Machine Learning’s Role in Safe Livestreaming
With no concrete end in sight to stay-at-home orders across the globe, people are flocking to unified communications and streaming platforms in droves. Whether they are craving human connection, working remotely or attending classes online, millions are video chatting and livestreaming to maintain business as usual. Unfortunately, the more people who move online, the more likely you are to see them using channels inappropriately. It can be difficult to make security top of mind while keeping up with the rapid speed of increased access. But in today’s world and especially amid this pandemic, creators must put end user safety first if they want to survive.
To put this into perspective, consider some of the mainstream collaboration tools that have come under fire recently for hackers spamming their users during private sessions. These breaches have degraded public trust in the safety of these platforms for everything from remote education to work and leisure. For instance, schools across the globe have been grappling with the question of whether education can be securely administered online. Sure, there were already schools that integrated remote learning into their curriculum, but the massive amount of new students who needed to be lifted online during the pandemic opened a door for internet trolls. From hacking into livestreaming virtual classrooms to taking over screens and sharing lewd content, students and teachers have experienced the full gamut of human indecency online in the past couple of weeks.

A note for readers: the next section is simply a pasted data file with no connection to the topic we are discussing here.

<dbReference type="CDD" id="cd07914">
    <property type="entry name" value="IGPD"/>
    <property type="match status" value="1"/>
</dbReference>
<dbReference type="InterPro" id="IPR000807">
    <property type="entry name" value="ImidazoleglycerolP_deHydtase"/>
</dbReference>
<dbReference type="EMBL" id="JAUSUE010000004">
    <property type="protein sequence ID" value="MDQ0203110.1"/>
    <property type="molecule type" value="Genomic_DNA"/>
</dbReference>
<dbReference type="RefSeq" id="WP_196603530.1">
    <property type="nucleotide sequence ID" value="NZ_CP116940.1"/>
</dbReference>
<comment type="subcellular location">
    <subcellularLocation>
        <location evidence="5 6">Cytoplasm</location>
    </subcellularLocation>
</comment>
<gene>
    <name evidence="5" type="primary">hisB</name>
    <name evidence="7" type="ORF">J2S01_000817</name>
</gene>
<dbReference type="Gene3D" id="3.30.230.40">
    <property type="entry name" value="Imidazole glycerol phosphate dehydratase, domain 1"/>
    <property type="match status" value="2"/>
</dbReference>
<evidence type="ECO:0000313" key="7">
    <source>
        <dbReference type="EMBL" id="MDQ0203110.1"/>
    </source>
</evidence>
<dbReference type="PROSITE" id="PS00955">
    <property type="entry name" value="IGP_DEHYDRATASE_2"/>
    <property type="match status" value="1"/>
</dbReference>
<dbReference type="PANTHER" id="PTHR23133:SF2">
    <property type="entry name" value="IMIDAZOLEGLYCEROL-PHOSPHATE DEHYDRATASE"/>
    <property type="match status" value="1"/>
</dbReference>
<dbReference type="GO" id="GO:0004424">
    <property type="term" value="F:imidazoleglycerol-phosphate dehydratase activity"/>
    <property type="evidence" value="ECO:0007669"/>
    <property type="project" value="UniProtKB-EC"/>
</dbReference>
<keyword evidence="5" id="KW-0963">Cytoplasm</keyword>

How can these snafus be prevented? Oftentimes, platforms enlist content moderators to prevent abusive content from spamming end users. But, consider the education example again: Public schools typically don’t have such a person on staff. Hiring a “full-time filter” is typically not within the budget of an already strapped-for-cash education system. On top of this, a content moderator position is a uniquely demanding, high-liability job. What happens if a hacker spams an entire classroom with nude photos? Who will be reprimanded? Parents are going to want answers and it will be the school’s job to provide them.